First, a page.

eEnglish FAQs

eEnglish by Pronunciation Power Frequently asked questions help
For help with using the features of eEnglish by Pronunciation Power please visit and click on the question mark (?) button on the top menu.

Online video help is also available at:
Can't access your account?
1. Visit
2. Click the "Can't access your account?" link under the username/password box.
3. Enter the email you used when signing up to eEnglish.
4. You will receive an email with password recovery information.
Pronunciation Power CD and Download help
For support with your Pronunciation Power CD or Download version please contact
S.T.A.I.R. manual help and download
S.T.A.I.R exercises are designed to give students a chance to practice the sound patterns of North American English - Stress, Timing, Articulation, Intonation and Rhythm.

S.T.A.I.R topics use the individual sounds of the lessons to practice the patterns present in an English accent. We have chosen 15 key topics that can assist students in developing a more English sounding accent. Exercises for practicing the topic can be found within the lessons themselves.

Students do not have to read or understand the manual to be able to do the S.T.A.I.R exercises as the screen displays tips and instructions for students. The manual is directed toward English instructors and a through knowledge of English is required to use it.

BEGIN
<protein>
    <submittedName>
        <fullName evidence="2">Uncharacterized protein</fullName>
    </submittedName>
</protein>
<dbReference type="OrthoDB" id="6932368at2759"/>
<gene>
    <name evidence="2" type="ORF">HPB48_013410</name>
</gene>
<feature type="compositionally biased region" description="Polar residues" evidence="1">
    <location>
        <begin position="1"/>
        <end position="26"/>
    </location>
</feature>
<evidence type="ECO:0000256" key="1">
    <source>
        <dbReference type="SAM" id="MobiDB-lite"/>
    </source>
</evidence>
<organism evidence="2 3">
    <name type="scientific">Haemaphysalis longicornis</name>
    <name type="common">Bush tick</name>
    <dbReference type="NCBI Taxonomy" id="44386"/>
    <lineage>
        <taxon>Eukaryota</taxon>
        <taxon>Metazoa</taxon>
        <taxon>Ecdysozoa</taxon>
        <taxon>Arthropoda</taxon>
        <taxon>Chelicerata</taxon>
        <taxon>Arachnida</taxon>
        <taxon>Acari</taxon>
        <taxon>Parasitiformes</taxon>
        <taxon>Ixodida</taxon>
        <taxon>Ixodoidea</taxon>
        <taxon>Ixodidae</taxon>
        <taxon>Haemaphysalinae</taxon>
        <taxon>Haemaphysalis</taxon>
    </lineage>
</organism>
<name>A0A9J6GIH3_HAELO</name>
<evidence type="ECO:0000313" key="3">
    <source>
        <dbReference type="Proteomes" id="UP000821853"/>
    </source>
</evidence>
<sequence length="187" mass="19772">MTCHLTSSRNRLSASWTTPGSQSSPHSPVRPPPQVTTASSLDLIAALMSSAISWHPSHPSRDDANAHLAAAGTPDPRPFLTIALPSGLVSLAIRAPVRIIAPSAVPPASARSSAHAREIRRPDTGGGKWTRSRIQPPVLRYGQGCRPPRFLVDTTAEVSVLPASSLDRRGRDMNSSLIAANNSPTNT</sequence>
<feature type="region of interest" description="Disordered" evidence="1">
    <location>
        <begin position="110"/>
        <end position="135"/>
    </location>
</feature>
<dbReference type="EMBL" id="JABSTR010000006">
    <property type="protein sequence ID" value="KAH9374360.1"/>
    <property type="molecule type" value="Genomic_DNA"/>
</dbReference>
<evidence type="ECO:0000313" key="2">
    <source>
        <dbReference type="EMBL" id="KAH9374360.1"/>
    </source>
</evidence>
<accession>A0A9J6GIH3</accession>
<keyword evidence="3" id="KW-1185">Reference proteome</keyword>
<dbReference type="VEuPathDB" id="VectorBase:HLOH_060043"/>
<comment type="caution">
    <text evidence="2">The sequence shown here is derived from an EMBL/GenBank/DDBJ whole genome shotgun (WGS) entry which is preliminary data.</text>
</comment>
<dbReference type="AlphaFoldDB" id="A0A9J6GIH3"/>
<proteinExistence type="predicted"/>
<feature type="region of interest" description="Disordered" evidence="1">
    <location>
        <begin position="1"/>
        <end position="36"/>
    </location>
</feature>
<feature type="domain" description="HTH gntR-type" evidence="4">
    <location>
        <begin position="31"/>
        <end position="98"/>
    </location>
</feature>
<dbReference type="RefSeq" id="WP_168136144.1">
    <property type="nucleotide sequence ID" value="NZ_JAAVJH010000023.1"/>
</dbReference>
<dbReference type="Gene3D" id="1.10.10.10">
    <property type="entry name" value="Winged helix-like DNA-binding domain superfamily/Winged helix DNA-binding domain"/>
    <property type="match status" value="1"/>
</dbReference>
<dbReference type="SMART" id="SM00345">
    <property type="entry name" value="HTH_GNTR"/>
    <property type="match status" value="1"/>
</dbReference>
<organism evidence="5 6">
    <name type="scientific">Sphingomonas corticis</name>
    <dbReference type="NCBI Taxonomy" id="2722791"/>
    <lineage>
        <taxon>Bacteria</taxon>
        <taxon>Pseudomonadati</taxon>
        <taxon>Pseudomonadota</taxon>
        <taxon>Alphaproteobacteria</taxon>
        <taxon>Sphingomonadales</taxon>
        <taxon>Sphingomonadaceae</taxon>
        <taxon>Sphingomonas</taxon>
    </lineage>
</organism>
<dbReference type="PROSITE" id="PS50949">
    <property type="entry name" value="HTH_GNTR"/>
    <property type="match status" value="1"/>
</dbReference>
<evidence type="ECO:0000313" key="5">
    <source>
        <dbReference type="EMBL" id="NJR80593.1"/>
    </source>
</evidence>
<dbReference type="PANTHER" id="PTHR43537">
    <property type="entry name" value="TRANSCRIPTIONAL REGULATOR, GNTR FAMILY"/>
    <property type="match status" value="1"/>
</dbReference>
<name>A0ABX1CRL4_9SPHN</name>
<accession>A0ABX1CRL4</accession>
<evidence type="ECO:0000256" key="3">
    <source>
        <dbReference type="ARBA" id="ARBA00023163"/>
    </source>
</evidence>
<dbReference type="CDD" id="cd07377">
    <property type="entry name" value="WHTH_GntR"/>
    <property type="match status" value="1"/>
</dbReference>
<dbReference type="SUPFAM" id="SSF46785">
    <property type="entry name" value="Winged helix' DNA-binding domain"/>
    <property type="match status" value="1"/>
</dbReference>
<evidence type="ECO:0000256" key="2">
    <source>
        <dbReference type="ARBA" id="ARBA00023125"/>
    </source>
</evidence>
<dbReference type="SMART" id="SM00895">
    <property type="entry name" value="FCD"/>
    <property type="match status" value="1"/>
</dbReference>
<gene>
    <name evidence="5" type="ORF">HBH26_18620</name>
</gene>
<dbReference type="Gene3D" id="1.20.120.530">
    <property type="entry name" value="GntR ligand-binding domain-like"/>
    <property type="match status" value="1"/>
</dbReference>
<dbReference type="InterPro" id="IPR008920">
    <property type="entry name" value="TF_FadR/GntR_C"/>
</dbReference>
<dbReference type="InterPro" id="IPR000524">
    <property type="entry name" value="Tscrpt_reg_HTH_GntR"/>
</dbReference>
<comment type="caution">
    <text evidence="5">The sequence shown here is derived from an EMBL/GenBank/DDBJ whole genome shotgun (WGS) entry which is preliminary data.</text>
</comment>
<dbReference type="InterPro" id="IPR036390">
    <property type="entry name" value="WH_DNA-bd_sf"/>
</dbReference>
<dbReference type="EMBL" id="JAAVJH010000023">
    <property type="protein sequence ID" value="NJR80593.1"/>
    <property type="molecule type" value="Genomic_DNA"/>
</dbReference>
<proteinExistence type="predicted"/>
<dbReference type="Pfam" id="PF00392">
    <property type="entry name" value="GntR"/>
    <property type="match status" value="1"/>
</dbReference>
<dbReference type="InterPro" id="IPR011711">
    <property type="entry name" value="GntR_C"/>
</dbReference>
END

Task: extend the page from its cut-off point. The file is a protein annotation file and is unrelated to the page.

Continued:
Please contact to request a copy of the S.T.A.I.R. manual.
Which pronunciation symbol system does English Computerized Learning use?
We struggled initially with the various choices of symbols to use: IPA common, IPA used in Australia and China ( some slightly different symbols), Americanist Phonetic Notations (APN) symbols, or a combination of the first three. Different dictionaries, ESL texts, linguists and teachers seem to use slightly different symbols as well focusing on the different sound blends which gives us anywhere from the 44 to 56 "sounds" for the English language.

Working closely with the Linguistic department of the University, the choice of symbols was deliberate and was motivated by the feeling that learning the phonetic alphabet is often an unnecessary task for most learners of English - and one which may even impede (or at least interfere with) their progress.

Note that we have, on the top right hand corner, used the symbol of the sound that the student is studying on each page. The user may click on that symbol at any time to be reminded of the sound they are working on. Also, the program features the "toggle" button where the student can highlight the sound that they are working on in all of the words, thus helping them recognize the various ways that certain sounds may be spelled.

Please note -